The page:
More than 70 years after soldiers from the British Army’s Jewish Brigade fought against Nazi forces in Italy, the Israel Defense Forces’ 7th Armored Brigade was awarded a medal of valor from the Italian government on their behalf.
The Jewish Brigade was formed in 1944 at the height of World War II, with the view that Jews had a right to fight the Nazis in light of the horrors being inflicted upon their coreligionists. The unit was made up mostly of Jews from British Mandate-era Palestine, along with a few Jewish and non-Jewish senior officers from the United Kingdom.
Last year, the Italian parliament voted unanimously to award the country’s Gold Medal for Military Valor — one of the country’s highest honors — to the Israel Defense Forces as a stand-in for the now defunct Jewish Brigade.
The ceremony was held Wednesday in Moshav Avihail, near Netanya, in a museum dedicated to the antecedent of the Jewish Brigade, the Jewish Legion, which fought against the Ottomans in World War I.
The 7th Armored Brigade was chosen to receive the award on behalf of the IDF as it has historical ties to the Jewish Brigade, many of whose members joined the armored brigade after World War II. Indeed, the first commander of the 7th Brigade, Shlomo Shamir, was a veteran of the Jewish Brigade.
The Jewish Brigade saw combat in Italy in the spring of 1945, toward the end of the war, fighting as part of Operation Grapeshot against German and Fascist Italian forces.
The soldiers of the Jewish Brigade were “young people who did not have their own state but found the generosity to fight and die for the freedom of others,” said Gianluigi Benedetti, the Italian ambassador to Israel, after presenting the medal.
One of those young people was Piero Cividalli, who was born in Italy in 1926. His family left the country for then-Palestine in 1939 after the Fascists enacted anti-Semitic laws, barring Jews from schools, stripping them of their assets and restricting their travel, among other things.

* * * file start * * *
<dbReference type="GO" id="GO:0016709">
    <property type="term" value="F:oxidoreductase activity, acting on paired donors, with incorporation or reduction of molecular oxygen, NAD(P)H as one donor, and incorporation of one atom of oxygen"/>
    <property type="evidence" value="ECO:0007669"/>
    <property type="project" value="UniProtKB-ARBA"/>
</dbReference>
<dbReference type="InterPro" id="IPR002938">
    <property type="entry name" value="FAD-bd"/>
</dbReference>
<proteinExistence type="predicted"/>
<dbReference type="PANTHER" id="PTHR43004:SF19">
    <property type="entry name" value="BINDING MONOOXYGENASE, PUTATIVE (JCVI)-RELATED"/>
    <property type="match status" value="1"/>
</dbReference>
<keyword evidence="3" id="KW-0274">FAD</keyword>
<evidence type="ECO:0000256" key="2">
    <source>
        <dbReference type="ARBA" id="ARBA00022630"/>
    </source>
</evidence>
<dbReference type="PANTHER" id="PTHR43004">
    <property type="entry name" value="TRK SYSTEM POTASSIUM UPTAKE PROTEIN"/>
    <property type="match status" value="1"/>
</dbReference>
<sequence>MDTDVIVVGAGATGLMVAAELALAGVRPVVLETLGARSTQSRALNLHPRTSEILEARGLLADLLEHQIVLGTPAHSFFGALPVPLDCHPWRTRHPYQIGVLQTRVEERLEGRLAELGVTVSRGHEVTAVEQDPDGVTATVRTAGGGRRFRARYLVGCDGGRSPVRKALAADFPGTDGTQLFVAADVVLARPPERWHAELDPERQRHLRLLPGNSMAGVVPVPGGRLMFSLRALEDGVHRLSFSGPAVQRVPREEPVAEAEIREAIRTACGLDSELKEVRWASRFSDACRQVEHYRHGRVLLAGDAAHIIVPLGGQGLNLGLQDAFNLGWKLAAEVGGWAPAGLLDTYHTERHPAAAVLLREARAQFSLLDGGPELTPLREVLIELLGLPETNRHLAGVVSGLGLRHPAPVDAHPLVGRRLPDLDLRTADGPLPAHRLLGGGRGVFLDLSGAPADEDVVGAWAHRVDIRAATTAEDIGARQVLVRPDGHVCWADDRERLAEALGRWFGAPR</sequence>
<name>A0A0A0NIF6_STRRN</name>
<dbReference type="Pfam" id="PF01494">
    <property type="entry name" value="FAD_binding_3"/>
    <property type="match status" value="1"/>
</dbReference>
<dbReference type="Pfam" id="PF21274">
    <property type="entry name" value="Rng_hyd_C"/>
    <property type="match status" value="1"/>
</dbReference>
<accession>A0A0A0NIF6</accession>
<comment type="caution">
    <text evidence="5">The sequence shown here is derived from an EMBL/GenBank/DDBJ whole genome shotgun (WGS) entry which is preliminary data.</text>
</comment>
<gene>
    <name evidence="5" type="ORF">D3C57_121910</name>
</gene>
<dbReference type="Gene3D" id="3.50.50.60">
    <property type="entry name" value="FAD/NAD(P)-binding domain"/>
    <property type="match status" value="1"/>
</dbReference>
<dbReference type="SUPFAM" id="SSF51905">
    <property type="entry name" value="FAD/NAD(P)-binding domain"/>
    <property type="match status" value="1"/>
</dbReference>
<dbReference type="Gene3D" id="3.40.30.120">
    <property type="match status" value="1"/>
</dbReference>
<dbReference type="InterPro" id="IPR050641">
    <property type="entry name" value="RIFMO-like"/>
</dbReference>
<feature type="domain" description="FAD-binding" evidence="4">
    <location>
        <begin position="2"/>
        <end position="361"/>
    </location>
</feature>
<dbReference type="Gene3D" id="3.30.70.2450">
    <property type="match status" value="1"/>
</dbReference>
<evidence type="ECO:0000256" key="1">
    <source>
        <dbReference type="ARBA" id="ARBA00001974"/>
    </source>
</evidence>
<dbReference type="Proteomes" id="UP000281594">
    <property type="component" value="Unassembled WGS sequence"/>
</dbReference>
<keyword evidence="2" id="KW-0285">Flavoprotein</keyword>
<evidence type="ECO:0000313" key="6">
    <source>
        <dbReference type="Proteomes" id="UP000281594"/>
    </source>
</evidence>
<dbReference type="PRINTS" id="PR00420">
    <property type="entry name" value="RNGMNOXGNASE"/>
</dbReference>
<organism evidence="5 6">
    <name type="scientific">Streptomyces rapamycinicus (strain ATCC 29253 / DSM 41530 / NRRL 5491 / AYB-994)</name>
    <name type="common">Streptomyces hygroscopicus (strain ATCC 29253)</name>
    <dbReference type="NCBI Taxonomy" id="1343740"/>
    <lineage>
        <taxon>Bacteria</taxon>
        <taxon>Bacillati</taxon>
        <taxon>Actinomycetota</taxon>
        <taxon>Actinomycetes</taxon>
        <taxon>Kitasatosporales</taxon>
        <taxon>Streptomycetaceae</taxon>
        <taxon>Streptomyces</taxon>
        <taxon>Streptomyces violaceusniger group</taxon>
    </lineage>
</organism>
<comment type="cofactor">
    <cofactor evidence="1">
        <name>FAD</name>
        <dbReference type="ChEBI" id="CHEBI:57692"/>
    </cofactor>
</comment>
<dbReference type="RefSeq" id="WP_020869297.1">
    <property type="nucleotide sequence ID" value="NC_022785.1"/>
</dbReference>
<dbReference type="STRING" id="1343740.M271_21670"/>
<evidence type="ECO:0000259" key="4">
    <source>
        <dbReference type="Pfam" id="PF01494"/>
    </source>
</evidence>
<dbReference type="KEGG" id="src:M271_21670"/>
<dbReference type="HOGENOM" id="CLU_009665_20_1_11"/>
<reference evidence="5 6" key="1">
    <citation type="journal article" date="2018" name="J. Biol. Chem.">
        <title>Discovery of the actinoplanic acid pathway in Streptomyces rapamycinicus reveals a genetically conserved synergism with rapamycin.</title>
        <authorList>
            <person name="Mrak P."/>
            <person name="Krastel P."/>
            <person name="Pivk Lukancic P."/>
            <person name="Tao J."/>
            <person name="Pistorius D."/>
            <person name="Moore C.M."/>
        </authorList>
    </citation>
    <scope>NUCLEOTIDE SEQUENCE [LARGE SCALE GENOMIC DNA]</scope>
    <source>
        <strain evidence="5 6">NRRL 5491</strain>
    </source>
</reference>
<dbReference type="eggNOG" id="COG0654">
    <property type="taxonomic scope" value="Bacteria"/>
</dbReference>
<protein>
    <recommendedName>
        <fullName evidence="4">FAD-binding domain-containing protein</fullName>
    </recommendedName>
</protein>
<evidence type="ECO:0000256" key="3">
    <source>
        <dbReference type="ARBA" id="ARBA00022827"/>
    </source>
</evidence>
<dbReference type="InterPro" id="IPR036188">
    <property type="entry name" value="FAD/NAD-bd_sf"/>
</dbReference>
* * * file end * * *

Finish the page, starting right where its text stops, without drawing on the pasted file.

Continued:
He joined the Jewish Brigade at 18, but it was too late to fight in the war — he was still in basic training in Egypt during Operation Grapeshot. He traveled to his native Italy with the unit shortly after the war ended, in the summer of 1945. Over the next year, he was stationed throughout Europe, in Italy, Austria, Belgium and Holland.
“I was a soldier, I did soldier things — patrols, guarding. We helped with the refugees,” he said, in slightly accented Hebrew.
Soon after Cividalli returned to Israel, he joined the burgeoning IDF and served in the Givati Infantry Brigade’s 53rd Battalion during the 1948 Independence War, as well as the 1956 Sinai War and the 1967 Six Day War.
For Cpt. Daniel Sztulman, a company commander in the 7th Brigade’s 82nd Battalion who was born to an Italian immigrant mother and grew up speaking Italian, the medal connected his family’s history with his current military service.
“I came here today because for me it’s symbolic, it brings things full circle,” he said.
“Honestly, I didn’t know the history before this. I’d heard about the brigade, that it took part in the liberation of Italy, but I didn’t know that most of the people in it later joined the 82nd Battalion, where I serve now,” he said.
After the war, the Jewish Brigade remained in Europe for more than a year. Officially, the Jewish soldiers were charged with helping find and settle Holocaust survivors and refugees. Unofficially, they also took part in assassination campaigns of Nazi officers and helped smuggle Holocaust survivors and refugees through southern Italy and across the Mediterranean Sea into then-Palestine.
Cividalli, who later became an artist, said the medal and recognition were appreciated, but were too slow to arrive.
“It’s better late than never,” he said after the ceremony.